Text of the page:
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Alzheimer's Disease as a Cause of Death in the United States

Donna L. Hoyert and Harry M. Rosenberg
Public Health Reports (1974-)
Vol. 112, No. 6 (Nov. - Dec., 1997), pp. 497-505
Stable URL: http://www.jstor.org/stable/4598195
Page Count: 9
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Alzheimer's Disease as a Cause of Death in the United States
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Abstract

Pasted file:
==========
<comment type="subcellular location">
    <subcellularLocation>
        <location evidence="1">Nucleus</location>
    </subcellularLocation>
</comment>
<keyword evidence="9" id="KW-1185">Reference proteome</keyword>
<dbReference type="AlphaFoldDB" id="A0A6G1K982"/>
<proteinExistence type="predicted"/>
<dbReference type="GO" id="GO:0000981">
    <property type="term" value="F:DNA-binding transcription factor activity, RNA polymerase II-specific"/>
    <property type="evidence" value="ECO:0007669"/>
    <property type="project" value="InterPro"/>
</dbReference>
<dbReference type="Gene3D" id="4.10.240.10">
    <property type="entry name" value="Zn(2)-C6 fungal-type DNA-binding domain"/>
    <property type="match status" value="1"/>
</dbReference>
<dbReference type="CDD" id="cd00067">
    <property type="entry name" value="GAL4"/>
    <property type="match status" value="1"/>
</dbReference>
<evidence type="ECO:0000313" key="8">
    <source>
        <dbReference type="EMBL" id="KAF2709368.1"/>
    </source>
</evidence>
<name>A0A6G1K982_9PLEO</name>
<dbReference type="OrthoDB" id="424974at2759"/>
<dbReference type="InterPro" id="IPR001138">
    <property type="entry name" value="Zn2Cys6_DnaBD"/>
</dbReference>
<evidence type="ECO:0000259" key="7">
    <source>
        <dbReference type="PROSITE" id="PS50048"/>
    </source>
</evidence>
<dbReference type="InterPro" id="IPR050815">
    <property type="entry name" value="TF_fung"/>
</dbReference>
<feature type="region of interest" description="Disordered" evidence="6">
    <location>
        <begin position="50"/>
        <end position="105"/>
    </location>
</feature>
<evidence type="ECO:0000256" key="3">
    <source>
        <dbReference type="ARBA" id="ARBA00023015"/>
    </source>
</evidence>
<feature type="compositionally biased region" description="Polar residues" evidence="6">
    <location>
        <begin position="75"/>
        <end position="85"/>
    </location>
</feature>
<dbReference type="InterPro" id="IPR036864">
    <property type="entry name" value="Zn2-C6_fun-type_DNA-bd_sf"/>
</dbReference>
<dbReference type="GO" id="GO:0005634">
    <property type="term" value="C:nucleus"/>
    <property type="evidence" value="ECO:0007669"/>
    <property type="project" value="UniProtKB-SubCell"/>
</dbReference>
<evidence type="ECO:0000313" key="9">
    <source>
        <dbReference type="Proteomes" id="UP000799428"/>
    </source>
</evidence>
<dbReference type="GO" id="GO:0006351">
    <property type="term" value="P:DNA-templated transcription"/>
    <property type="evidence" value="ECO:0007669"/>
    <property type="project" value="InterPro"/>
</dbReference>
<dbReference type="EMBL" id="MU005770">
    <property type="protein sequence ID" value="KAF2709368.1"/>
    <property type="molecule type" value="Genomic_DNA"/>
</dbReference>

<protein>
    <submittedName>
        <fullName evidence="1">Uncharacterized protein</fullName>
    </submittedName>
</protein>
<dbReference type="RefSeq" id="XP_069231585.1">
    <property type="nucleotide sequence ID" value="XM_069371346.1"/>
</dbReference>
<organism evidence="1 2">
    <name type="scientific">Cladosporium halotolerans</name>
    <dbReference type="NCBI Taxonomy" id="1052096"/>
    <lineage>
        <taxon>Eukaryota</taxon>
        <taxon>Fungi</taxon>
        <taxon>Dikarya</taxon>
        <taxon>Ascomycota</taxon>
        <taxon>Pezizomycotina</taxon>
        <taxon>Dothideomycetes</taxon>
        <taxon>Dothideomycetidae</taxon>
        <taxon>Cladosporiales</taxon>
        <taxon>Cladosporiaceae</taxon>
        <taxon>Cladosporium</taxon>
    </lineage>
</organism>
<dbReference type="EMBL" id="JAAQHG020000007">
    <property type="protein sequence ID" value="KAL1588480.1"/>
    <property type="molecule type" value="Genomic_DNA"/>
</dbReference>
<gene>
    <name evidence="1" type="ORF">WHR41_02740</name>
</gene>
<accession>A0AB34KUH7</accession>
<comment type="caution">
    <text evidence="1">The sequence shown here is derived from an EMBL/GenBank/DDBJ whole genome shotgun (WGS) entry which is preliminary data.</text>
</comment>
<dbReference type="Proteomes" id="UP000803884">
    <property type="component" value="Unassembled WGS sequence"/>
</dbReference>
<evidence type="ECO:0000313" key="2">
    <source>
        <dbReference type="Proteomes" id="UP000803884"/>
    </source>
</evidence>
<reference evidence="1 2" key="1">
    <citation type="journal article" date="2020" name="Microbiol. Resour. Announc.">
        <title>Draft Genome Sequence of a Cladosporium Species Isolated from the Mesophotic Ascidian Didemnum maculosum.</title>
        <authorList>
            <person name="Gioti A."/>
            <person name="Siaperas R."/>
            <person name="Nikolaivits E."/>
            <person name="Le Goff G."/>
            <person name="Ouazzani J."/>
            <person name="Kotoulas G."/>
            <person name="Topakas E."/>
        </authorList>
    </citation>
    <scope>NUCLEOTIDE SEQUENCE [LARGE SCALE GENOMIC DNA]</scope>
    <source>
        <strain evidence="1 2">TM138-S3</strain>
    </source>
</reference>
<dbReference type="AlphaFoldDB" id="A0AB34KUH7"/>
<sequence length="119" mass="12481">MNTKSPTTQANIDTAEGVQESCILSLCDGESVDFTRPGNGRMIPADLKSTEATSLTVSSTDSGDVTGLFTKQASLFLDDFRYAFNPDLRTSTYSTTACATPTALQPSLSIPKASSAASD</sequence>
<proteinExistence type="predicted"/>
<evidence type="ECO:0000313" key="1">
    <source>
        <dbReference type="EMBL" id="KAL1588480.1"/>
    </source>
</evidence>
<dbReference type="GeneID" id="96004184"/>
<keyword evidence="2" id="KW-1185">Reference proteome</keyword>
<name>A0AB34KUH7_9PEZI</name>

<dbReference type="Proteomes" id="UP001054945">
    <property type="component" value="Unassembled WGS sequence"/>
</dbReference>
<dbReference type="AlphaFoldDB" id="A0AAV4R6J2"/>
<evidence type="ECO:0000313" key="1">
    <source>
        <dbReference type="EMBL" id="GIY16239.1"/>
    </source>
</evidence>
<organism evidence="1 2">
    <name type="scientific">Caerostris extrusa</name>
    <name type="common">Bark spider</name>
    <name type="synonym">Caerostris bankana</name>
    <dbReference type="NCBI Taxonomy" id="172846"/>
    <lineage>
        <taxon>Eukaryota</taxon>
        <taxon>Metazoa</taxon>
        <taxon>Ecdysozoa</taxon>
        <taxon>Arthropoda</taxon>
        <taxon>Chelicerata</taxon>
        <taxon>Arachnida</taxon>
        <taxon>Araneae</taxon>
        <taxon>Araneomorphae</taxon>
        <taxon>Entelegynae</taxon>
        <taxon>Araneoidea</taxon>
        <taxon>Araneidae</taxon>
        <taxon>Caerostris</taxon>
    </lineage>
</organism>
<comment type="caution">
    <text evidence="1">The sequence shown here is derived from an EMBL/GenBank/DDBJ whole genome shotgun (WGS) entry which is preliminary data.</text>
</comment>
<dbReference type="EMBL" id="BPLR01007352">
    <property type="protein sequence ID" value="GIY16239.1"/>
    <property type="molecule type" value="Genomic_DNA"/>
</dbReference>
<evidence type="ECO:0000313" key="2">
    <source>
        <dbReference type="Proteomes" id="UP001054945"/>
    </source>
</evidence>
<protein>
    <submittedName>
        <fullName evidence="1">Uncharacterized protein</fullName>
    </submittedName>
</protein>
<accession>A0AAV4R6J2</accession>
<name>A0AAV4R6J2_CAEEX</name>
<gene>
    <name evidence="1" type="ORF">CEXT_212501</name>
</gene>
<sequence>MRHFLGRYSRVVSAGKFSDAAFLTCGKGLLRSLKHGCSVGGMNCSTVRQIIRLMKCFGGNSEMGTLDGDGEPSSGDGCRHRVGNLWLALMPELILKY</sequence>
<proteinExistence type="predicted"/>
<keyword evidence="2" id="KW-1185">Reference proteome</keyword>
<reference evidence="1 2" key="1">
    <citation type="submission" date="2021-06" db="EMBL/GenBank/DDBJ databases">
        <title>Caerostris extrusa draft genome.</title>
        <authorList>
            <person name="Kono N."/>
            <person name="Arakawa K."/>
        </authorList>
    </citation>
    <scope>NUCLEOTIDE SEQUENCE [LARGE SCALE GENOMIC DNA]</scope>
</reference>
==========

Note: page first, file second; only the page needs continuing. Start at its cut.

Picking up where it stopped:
Objective: To describe the scope of mortality from and trends in Alzheimer's disease, to show how Alzheimer's disease ranks as a leading cause of death, to describe a methodological change regarding ranking, and to discuss issues related to the reporting of Alzheimer's disease on death certificates. Methods: The authors analyzed mortality data from the National Vital Statistics System. Results: Alzheimer's disease has increasingly been reported as a cause of death on death certificates in the United States; however, this increase may represent a variety of factors including improved diagnosis and awareness of the disease or changes in the perception of Alzheimer's disease as a cause of death. In 1995, Alzheimer's disease was identified as the underlying cause of 20,606 deaths. Overall, Alzheimer's disease was the 14th leading cause of death in 1995; for people 65 years of age or older, it was the 8th leading cause of death. Both death rates and cause-of-death ranking differed by selected demographic variables. Conclusions: In recognition of the importance of the condition as a major public health problem, Alzheimer's disease was added to the list of causes eligible to be ranked as leading causes of death in the United States beginning with mortality data for 1994. Several issues need to be kept in mind in interpreting mortality data on Alzheimer's disease, including how diagnoses are made, how the condition is classified, and the purpose of death certificates.

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